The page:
- Ms. Imamura, you head up KATARIBA, which provides educational programs for teens, but how did you spend your own teenage years?
Well, I grew up in a place called Hida Takayama in Gifu Prefecture until high school. I was an ordinary high school student. I didn't have particularly good grades and wasn't actively engaged in student groups or clubs. There weren't any college students around, so I longed for the glamorous Tokyo university life I saw on TV and in fashion magazines. As an adult, I love the natural beauty of my rural hometown, but as a teenager, all I could think about was getting out as soon as possible. But my grades weren't great, so I bet on the self-recommended admissions process ("AO nyushi" in Japanese), which exempts applicants from achievement tests. I got into a few universities this way, but I failed the exams at SFC the first time around to tell the truth.
- Oh really? Tell us how you eventually passed.
That summer, I submitted a short essay for the self-recommended admissions exam, discussing the relationship between public works projects and citizens' lives as it related to the construction of the Tokuyama Dam in Gifu Prefecture, where I grew up. But the professor in charge of the interview thoroughly refuted my argument. Looking back, I realize my argument was probably pretty juvenile, but at the time I was just so frustrated. [laughs] I retook the exams in the fall, adding counterarguments to every one of the points that the faculty member had raised. Even now, it makes me nervous to think that I only got in by the skin of my teeth. I wanted to enroll at SFC because it seemed like a place where anything was possible, with cool, newfangled names like the "Faculty of Policy Management" and "Faculty of Environment and Information Studies."
- So what did you think of the SFC once you enrolled?
Every day was fun and exciting. My classmates were smart, stylish, and optimistic about society and the future, brandishing words that I had never used before. I think that many of the students like me, who entered via the self-recommended admissions process, were particularly unique in their own ways. The SFC curriculum is what showed me, for the first time in my life, the joy of learning. It was so exciting to learn things I never knew before. I spent my first two years at Keio in a daze of excitement.
When I returned home for my coming-of-age ceremony, I tried to explain to my high school friends how exciting it was to learn, but no one seemed to share my excitement. I had old friends who had left to go to college, but they all said that school was boring. Despite finally seeing my old friends after such a long time, I was shocked at this gap I felt, something that I couldn't put into words at the time.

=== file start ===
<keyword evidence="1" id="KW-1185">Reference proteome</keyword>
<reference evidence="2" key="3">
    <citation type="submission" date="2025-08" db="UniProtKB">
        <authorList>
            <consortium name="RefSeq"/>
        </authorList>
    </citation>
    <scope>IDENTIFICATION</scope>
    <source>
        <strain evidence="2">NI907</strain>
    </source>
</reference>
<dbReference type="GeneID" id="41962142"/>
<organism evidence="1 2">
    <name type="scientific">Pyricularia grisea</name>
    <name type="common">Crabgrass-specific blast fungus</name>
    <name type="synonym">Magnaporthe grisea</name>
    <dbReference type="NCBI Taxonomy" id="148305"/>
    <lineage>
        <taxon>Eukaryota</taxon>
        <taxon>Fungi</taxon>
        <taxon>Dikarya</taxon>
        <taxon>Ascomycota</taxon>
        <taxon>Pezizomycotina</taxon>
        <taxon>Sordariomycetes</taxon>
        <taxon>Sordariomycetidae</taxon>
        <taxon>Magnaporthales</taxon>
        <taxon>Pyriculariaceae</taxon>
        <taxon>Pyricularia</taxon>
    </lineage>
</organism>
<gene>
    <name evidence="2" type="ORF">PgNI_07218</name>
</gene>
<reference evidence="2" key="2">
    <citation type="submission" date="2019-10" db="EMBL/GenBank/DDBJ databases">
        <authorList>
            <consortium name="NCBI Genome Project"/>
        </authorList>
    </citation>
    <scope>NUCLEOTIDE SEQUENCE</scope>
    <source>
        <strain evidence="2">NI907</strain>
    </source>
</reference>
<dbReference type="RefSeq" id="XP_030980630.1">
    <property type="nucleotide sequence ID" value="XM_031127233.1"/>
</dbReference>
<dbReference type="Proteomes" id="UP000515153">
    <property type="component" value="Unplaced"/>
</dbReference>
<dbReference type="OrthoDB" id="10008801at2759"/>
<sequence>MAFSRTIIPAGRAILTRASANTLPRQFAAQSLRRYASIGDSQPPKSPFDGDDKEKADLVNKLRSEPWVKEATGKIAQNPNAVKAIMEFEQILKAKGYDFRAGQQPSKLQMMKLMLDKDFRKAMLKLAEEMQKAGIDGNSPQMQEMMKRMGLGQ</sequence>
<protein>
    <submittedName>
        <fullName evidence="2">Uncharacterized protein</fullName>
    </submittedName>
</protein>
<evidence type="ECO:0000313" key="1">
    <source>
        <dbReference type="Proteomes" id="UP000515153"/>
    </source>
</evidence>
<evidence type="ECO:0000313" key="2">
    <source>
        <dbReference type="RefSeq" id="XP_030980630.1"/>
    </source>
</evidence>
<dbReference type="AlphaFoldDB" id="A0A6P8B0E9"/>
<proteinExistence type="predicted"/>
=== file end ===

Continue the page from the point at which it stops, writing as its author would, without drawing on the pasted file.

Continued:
That's when I realized. Students studying at Keio University are indeed society's "chosen ones." Many are born into privileged environments, growing up in the big city and benefiting greatly from their education but are wholly unaware of it. They are oblivious to how local communities outside Tokyo work, ones where people like me grew up. Real divisions exist in society due to the environments people are born and raised into. My classmates at SFC, seeing listless or otherwise uninspired young people in rural areas, would say that they're not doing their best and just need to try harder. The sense of excitement I felt at Keio quickly dissipated once I realized this. Then, with a sense of indescribable frustration, I began to think that there was something I could do with an understanding of both worlds.
- Was it this realization that led to the launch of KATARIBA?
Yes, I believe it was. I knew both worlds—the world of my friends back home and the one of my SFC friends. I wondered if I couldn't work on something that could bridge the gap between them. I had a great deal of respect for my SFC classmates who started successful new businesses, but I wanted to take on a different challenge.
So in my senior year, I spent time in Professor Jun Murai's laboratory, where I found the worldview of the internet so attractive. I think that the idea of the internet is inherently romantic: it has the power to connect everyone around the world and allows anyone to share their opinions. It saved me at the time when I was faced with the realities of social disparity and division.
Eventually, I hit on the idea of an education that stirs children's imagination and allows them to come alive and experience freedom. I wanted to devise my own new approach to education that breaks the mold of the one-way street to encourage children to think for themselves and say what they think. Armed with only my dreams and convictions, I founded my NPO before graduating from university.
First of all, we started by gathering university student volunteers for the KATARIBA Program, which sent these volunteers to talk to kids at their schools. I aimed to create a model that is neither hierarchical (parents/teachers) nor horizontal (friends) in nature but helps foster what I call "diagonal relationships." Since both groups are so close in age, I hoped that junior and senior high school students would find their role models in these college students by having heart-to-heart conversations about the things that matter to them. Sometimes students might meet people who they don't want to be like. That's okay, too! The most important thing is for these students to choose their role models and discover their passions.
I like Fukuzawa Yukichi's phrase hangaku-hankyo (learning while teaching, teaching while learning), and that's precisely what happens in the KATARIBA Program. Our college volunteers reflect on their own lives when talking with junior and senior high school students, which also helps them grow as people.
At first, it was difficult to establish the program as a business, so I had to work part-time while running the NPO. But I had a clear vision of what I wanted society and education to look like.